About two-thirds to three quarters of the world’s males are uncircumcised, and there are substantial differences in circumcision rates and timing in different parts of the world [7, 51]. The prevalence of neonatal circumcision is influenced by religious affiliation, country of origin, ethnicity, residential area, maternal education, socioeconomic status, the type of health insurance, and the attitudes of parents and physicians [52,53,54]. Male circumcision is carried out around puberty in some cultures as a preparation for manhood [3, 55,56,57,58]. Acceptability problems may clearly arise when introduced into areas where it is not yet popular. Westercamp and Bailey  reviewed 13 acceptability studies done in sub-Saharan Africa among non-circumcising communities and reported two-thirds of men favoring the procedure. Nearly 70% of women from the review would prefer their partners to be circumcised. Furthermore, 81% of both men and women were willing to circumcise their male children. Price, pain, and complications were universal concerns that need to be addressed in a rollout of male circumcision. There is a need to ensure that the procedure is affordable to those who need it, that pain is minimized through proper anesthesia, and that complications are limited by proper training, procedure, and oversight during implementation . It is also noteworthy that 80% of eligible control participants in the Ugandan trial had agreed to be circumcised by the time the study was closed . However, acceptability studies are still required in other parts of the world with a high burden of HIV, such as Southeast Asia, before implementation of such a program in these countries.
Related to the above are ethical issues regarding mass circumcision. Some authors have pointed to a need to address the ethics of compromising a child’s bodily integrity for an issue that might not affect him for many years to come . Or put in another way; is it ethical to circumcise infants and young children who cannot consent to the procedure? And is it ethical to circumcise everybody, even if many will not benefit from the intervention—for example people who do not engage in risky sexual behavior or are HIV positive ? The answers to these questions will vary depending on the local, cultural, and religious practices and the reality of epidemiology of HIV/AIDS in each locality. As put forward by Benatar, a moral judgment has to be made considering local conditions .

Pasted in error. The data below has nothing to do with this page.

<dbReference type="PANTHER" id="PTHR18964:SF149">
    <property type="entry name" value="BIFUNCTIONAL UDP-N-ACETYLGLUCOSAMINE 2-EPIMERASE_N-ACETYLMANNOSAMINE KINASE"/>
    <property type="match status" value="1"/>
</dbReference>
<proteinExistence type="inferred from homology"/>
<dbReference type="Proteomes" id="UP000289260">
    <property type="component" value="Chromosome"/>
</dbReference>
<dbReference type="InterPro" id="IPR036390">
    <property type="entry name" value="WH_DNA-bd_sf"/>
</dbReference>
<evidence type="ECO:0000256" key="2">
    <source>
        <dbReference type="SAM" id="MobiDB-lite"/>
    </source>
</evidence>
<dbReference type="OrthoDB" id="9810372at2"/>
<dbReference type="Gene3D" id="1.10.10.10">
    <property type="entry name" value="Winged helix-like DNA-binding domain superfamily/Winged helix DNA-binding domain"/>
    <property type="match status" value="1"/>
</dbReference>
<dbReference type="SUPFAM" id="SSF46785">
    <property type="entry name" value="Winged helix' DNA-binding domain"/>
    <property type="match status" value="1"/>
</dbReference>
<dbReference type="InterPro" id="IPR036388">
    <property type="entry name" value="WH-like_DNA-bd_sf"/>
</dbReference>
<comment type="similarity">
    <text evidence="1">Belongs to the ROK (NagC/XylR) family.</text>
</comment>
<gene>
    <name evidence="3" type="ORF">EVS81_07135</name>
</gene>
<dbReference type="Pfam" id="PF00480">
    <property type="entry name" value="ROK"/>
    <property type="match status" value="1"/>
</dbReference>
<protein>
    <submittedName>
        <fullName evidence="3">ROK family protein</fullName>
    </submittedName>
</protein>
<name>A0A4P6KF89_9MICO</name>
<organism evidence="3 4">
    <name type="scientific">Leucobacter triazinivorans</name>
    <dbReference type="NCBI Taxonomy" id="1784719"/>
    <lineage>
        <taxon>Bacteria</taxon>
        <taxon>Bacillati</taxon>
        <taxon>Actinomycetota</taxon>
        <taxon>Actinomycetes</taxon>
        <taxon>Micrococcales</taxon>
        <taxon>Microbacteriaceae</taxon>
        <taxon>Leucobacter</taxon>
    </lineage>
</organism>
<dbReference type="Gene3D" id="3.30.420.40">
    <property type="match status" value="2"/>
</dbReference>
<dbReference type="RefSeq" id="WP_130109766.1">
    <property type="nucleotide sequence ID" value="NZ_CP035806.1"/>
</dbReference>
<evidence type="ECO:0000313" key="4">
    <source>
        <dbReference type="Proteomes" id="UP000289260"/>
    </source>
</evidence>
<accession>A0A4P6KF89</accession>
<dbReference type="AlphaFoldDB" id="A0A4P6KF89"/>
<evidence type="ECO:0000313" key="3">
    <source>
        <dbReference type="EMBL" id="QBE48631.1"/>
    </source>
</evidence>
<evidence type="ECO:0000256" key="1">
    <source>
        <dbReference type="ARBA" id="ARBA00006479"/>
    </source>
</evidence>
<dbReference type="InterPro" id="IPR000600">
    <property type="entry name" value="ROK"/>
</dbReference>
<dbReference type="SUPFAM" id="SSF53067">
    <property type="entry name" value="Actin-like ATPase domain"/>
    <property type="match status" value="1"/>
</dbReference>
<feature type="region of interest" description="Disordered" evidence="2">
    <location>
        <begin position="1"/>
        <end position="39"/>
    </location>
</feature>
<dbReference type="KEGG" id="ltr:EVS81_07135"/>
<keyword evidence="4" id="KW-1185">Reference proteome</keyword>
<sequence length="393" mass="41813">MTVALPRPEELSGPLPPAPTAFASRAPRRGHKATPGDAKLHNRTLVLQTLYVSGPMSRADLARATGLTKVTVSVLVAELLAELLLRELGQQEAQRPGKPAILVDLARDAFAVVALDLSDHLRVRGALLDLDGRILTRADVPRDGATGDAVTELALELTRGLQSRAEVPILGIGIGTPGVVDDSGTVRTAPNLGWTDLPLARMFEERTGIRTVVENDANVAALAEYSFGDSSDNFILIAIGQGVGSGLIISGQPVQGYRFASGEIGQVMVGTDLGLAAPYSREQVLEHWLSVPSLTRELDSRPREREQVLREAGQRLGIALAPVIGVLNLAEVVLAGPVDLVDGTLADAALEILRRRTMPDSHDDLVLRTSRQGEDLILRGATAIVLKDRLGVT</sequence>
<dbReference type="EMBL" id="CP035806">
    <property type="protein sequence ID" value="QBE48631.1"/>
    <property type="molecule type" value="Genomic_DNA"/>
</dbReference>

The procedure and its complications
Circumcision procedures vary, depending on the person operating and facilities available. Probably the simplest, safest, and least painful method of male circumcision is to use the disposable PlastiBell device . The technique is currently being promoted throughout Bostwana, a country where male circumcision was previously universally practiced, but was abandoned during colonial rule . Currently, Botswana has one of the highest rates of HIV infection in the world . More recently, with large-scale VMMC rollouts in Eastern and Southern Africa, and the more challenging technical requirements for the procedure, hemostasis and wound healing in adults, the use of devices to accomplish the procedure, safely, have become necessary. Such include in situ devices (Shang Ring and PrePex) and circular disposable devices [64,65,66,67,68,69].
The reported complication rates vary widely, depending on the type of study (survey vs. chart review vs. prospective), the age at which the procedure is done, the setting (medical facility vs. community), the person operating (physician vs. traditional practitioner), the type of instrument used, the level of sterility under which the surgery is done, the definitions of specific complications, and length of follow-up. In large studies of infant circumcision in the USA, complications rates range from 0.2 to 2.0% [2, 8, 70]. The complication rate may be higher in adults and among those performed in traditional or non-medical settings [2, 71]. Generally, the most common complications are pain, hemorrhage, infection, meatal stenosis, frenular ulcer, buried (trapped) penis, preputial adhesions, and incomplete or inadequate circumcision [8, 72]. It has therefore been suggested that circumcisions be practiced by those with basic surgical training on wound closure and maintenance of hemostasis [25, 33,34,35]. Neonatal circumcision is procedurally less challenging, has fewer complications, and is cheaper than circumcision in adulthood [40, 44]. However, if male circumcision is applied only to neonates, it will take at least a generation before a population-level effect, on HIV prevention, etc., occurs .